The tourism industry has the power and potential to reignite South Africa’s ailing economy, but to do so it’s going to need more than support from domestic travellers. Government needs to give the green light for reopening borders.
“Tourism can be South Africa’s economic lifeline, but only if international borders are opened up soon,” said Tshifhiwa Tshivhengwa, CEO of the Tourism Business Council of South Africa. “We are appealing to the Government to safely open our borders. Our industry is ready, our source markets are waiting to travel, so let's save jobs and the economy.”
He said this in reaction to today’s announcement by Statistics South Africa that South Africa’s gross domestic product had declined by 51% during the second quarter of this financial year.
“Today’s announcement puts the spotlight on swift measures that will need to be put in place to aid South Africa’s ailing economy, which was already in the doldrums prior to COVID-19,” said Tshivhengwa.
He added that, while tourism stakeholders agreed that the reprieve granted by domestic travel provided a lifeline, it could not be the industry’s lifeblood on a sustainable basis. “An opening date is critical if tourism is to reignite South Africa’s economy, not only to ensure that international trade can plan ahead, but also so that airlines can retain South Africa on their schedules.”
Tshivhengwa pointed out that if airlines decided to redeploy their aircraft or reduce their schedules, this would have a direct impact not only on tourism but also on trade.
“The safe reopening of South Africa’s borders is an essential step for tourism to contribute meaningfully to government’s tax revenues. Every day we remain closed to international travel, we lose R336 million (€16.7m) of spend,” he said.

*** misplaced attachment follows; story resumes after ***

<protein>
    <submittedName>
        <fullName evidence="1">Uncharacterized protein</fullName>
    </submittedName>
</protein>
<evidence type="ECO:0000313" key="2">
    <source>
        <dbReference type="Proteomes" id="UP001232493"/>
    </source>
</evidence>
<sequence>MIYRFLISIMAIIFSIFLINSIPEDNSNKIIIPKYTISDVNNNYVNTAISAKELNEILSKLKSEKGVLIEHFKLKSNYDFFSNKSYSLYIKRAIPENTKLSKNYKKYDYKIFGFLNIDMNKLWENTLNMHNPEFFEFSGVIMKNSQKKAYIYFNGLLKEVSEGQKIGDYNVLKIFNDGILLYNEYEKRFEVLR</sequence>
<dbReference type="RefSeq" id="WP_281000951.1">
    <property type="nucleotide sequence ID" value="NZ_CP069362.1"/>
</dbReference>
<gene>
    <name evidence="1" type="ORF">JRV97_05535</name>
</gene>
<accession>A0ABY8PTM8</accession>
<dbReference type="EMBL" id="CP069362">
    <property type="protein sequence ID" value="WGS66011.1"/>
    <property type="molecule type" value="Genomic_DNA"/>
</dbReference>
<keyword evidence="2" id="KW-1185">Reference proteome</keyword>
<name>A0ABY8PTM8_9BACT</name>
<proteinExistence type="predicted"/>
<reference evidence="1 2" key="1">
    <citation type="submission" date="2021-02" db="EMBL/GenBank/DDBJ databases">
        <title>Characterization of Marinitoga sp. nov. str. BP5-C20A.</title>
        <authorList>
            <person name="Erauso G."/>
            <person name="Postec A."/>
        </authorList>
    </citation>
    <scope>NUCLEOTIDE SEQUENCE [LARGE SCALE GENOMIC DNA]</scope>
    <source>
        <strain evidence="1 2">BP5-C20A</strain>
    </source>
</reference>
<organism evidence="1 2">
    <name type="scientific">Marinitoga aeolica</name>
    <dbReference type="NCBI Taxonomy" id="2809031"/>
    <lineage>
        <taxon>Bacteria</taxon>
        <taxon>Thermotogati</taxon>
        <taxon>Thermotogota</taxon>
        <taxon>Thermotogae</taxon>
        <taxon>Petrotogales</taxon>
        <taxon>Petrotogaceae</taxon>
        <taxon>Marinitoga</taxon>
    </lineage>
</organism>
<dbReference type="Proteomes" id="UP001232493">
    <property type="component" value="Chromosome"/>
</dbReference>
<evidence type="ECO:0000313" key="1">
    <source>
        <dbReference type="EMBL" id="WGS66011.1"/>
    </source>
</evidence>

Tourism’s value to SA’s GDP growth
According to advisory firm, PWC’s Public and Private Growth Initiative Report (2019), tourism is “the number-one industry in South Africa with the greatest potential to stimulate inclusive economic growth and employment, creating the greatest multiplier effect – in terms of jobs, growth and export potential”.
The report highlights that for this to happen, the tourism sector requires “targeted economic stimulation and favourable policy decisions for it to flourish and become the jobs multiplier and economic powerhouse it has the potential to become”.
Tourism’s contribution to employment was already estimated to be larger than the individual contribution of agriculture, automotive manufacturing, chemical manufacturing and mining, with some 1.5 million people employed directly and indirectly through the sector, said Tshivhengwa.
He added that tourism also generated R120bn (€5.9bn) in foreign exchange from visitor receipts in 2018, adding up to about 8.7% of South Africa’s exports – second only to mining.